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A CONVERSATION KILLER

  The ancient Mexican language of Ayapenco has been spoken for centuries.  It survived the Spanish conquest and has seen off wars, revolutions, famines and floods. But now it’s at risk of dying out because there are only two people left on earth who can speak it fluently—and they’re not talking to each other.

Manuel Segovia

  Manuel Segovia, 75, and Isidro Velazquez, 69, live 500 yards apart in the village of Ayapa in the tropical lowlands of the southern state of Tabasco. They avoid each other and people who know them say they have never really enjoyed each other’s company.

  “They don’t have a lot in common,” says Daniel Suslak, a linguistic anthropologist from Indiana University, who is involved with a project to produce a dictionary of Ayapaneco. Segovia, he says, can be “a little prickly” and Velazquez, who is “more stoic,” rarely likes to leave his home.

   The dictionary is part of a race against time to revitalise the language before it is too late. “When I was a boy everybody spoke it,” Segovia told the Guardian newspaper.  “It’s disappeared little by little, and now I suppose it might die with me.”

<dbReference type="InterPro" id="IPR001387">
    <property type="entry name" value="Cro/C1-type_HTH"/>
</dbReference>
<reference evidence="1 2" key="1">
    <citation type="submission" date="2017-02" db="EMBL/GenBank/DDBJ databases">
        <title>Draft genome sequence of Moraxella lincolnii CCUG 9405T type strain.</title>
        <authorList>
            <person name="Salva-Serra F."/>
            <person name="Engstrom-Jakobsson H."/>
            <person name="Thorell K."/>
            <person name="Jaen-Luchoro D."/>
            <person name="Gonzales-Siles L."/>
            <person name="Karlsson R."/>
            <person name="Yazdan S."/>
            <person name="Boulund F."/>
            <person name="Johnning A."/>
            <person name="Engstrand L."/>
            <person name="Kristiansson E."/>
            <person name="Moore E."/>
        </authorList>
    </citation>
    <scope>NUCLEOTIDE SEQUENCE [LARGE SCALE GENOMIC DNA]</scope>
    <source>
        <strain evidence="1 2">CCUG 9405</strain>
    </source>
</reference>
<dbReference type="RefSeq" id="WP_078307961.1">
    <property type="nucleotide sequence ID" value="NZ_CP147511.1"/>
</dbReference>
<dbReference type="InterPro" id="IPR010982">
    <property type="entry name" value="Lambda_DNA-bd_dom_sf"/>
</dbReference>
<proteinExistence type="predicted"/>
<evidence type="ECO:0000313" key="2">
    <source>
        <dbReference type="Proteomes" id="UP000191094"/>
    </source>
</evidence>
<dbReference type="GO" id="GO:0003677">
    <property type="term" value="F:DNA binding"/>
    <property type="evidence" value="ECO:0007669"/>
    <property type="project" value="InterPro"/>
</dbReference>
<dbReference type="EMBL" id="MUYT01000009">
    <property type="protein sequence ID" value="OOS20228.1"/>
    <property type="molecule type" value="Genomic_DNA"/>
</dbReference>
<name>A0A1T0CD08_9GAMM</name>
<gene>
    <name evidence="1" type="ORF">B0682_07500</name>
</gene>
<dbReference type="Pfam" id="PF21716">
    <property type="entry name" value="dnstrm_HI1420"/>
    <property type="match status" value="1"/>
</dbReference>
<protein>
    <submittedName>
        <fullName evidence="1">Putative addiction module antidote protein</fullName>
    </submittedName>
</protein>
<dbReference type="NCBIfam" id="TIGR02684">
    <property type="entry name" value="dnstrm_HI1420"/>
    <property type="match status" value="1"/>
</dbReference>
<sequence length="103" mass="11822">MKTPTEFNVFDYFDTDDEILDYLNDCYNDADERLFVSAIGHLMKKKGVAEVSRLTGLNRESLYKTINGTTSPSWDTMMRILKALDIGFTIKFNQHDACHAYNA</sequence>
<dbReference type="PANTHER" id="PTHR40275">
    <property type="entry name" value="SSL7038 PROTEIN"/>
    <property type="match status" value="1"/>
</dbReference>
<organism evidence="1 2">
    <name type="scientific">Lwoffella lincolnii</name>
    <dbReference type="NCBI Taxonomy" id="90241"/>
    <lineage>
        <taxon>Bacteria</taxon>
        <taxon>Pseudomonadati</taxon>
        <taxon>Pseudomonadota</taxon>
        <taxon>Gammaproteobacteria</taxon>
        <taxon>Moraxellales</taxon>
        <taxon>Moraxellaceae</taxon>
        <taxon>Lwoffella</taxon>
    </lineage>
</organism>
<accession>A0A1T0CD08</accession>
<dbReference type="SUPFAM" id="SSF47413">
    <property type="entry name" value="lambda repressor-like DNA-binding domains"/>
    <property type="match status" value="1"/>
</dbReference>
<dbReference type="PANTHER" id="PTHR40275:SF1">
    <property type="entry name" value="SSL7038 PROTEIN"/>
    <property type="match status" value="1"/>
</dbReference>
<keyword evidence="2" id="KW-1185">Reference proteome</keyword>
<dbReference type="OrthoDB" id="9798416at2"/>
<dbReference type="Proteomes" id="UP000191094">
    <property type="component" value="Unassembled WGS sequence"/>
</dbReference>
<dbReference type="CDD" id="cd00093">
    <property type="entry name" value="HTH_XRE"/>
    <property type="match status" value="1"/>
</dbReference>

Although it survived the Spanish conquest, Ayapeneco is believed to have gradually disappeared as a result of compulsory Spanish education, migration of its speakers and urbanisation. 
 

  Segovia, who denies any active animosity with Velazquez, spoke Ayapaneco with his brother until he died about a decade ago. Segovia still uses it with his son and wife who understand him, but cannot speak more than a few words themselves. 

  Velazquez reputedly does not regularly talk to anybody in his native tongue anymore.

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